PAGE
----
Analysis of Literary Works

The Failed Journey of Blanche Dubois in a Streetcar Named Desire

The Failed Journey of Blanche DuBois in A Streetcar Named Desire

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Williams brings forth an element of contrast when sketching the background setting of the play while also drawing the character of Blanche. The play begins with the audience looking through the outward lens – where the background showcases the lives of Northern Americans, with cheap gossip, business talks and the music of the ‘blue piano’ overlaying the scene to present the daily life of Northerners where everything has a purpose. In the midst of all these enters Blanche – her mere appearance instantly highlights her as an outsider. Williams zooms the lenses on Blanche and describes her dressing to be for a ‘summer tea or cocktail party’. This specific description blares as a hint of Blanche’s inability to fit in, almost foreshadowing her failure to conform to his new society.

The setting and Blanche’s state presents a stark contrast between them. Before Blanche enters, Williams paints the lives of the Northerners as something that carries on, where Stanley and Mitch enter donning work clothes and vibrating with male energy as Stanley throws a packet of meat at Stella, talking about business with Mitch and bellowing at Stella. They have exchanges that seem almost routine with Stella going after Stanley to watch his bowling game. Their life is preserved in a sense of routine and practicality where Blanche is a destitute without a stable life. She is completely lonely and this is accentuated not only through her incongruent style of clothing but also her alcoholism which she tries to hide constantly. Blanche’s mental state is quite obvious as well – she can hardly keep a grip of herself and presents symptoms of paranoia, with her thinking that everyone’s out to get her, ‘You’re a fine one to sit there accusing me of it!’ ‘Sit there and state at me, thinking I let the place go!’ She has also come unannounced, almost as if she feared to be unwelcome by her sister and that Stella won’t be happy to see her. She is completely aware of her state as an outcast and she tries to veil it by pretending to be well off.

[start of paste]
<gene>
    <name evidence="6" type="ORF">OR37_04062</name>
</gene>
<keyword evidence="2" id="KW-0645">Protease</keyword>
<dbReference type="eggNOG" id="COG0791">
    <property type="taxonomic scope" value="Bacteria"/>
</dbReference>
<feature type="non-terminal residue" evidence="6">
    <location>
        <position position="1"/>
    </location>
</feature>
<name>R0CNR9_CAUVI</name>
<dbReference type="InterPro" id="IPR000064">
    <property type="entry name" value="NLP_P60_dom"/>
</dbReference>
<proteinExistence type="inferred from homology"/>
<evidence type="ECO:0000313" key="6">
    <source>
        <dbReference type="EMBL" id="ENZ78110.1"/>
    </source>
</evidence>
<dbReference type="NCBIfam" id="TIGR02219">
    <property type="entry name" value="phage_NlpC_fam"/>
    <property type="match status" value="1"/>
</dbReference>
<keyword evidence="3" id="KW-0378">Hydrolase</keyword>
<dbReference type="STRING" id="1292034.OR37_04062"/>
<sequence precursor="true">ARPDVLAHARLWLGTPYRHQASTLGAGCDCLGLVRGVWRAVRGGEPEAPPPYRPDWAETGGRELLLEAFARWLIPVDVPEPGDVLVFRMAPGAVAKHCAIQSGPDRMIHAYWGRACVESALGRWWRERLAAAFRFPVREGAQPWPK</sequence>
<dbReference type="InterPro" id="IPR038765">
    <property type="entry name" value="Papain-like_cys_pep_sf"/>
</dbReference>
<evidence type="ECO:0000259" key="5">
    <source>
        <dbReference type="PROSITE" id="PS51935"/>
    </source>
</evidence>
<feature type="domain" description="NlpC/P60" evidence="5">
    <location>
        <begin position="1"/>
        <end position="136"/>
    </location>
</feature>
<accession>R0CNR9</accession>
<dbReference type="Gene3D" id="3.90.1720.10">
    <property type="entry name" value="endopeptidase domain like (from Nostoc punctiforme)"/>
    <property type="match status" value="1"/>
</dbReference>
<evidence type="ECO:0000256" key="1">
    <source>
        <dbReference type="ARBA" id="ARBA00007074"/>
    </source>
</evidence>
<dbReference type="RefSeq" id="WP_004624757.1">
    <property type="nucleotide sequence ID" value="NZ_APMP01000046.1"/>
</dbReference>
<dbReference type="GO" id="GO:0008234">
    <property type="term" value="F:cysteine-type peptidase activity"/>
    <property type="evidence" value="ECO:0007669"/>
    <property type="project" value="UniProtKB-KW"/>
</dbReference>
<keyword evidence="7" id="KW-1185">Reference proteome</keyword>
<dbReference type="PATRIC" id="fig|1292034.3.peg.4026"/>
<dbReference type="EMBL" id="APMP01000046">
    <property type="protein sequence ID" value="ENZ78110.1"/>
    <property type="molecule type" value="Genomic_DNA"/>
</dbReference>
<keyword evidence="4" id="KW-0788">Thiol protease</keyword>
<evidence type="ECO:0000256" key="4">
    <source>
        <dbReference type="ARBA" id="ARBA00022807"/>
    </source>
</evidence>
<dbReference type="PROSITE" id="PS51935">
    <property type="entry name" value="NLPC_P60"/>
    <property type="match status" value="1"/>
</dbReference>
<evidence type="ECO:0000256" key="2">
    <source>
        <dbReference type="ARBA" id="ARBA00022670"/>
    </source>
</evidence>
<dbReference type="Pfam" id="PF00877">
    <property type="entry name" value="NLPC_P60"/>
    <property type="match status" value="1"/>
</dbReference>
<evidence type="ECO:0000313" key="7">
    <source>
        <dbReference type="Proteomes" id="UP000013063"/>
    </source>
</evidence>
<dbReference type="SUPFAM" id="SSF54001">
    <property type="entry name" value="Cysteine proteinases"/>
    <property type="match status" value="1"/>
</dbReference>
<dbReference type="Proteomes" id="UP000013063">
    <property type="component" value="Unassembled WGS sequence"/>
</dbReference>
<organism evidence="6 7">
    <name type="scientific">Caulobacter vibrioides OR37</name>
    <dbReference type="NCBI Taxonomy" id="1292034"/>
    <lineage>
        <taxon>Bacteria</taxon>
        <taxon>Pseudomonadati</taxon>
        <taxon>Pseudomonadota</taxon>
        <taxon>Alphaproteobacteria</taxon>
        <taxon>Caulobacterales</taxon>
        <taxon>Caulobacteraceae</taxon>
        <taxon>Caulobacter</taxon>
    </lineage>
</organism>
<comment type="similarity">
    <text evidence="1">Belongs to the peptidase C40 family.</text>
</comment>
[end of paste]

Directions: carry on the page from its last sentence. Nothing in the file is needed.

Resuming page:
Blanche is in denial of the reality – that life in the post-Depression America is not spacious and (?). On first seeing her sister’s house, she presents surprise and disbelief and has to look twice to ascertain that this was truly her sister’s house. She need further confirmation through Eunice to settle on her sister’s living condition, making her feel out of place. Blanche’s apprehension on her sister not welcoming her arrival is ironical. Her sister does accept her arrival when she first meets Blanche but is then made uncomfortable, not for her own personal reasons but because of Blanche’s persistent criticism and obvious disapproval of her lifestyle. She points out Stella’s living condition first, ‘What are you doing in a place like this?’ and then moving on to comment about Stella’s appearance and figure to finally remark on Stanley ‘ Stella: But of course there were certain things to adjust myself with. Blanche: Such as his civilian background!’ Her reprehensive assertions create an element of conflict between the two sisters where Stella finally goes to another room crying, having been verbally attacked by Blanche.

Blanche is a societal misfit and fears rejection when she is unable to conform herself within society as she is now totally a destitute in dire need of sympathy. Her mental state is a deterrent in Blanche’s life as she constantly attempts to hide her gradual mental demolishment but comes too short and instead, isolates herself further and catalyses her disintegration. From her incompatible dressing to her breakdowns and inability to control herself, audiences are made vividly clear as to how Blanche’s journey would be a failed one, even bringing an ominous tone from her social outcast-ness that something terrible will happen further along the line.

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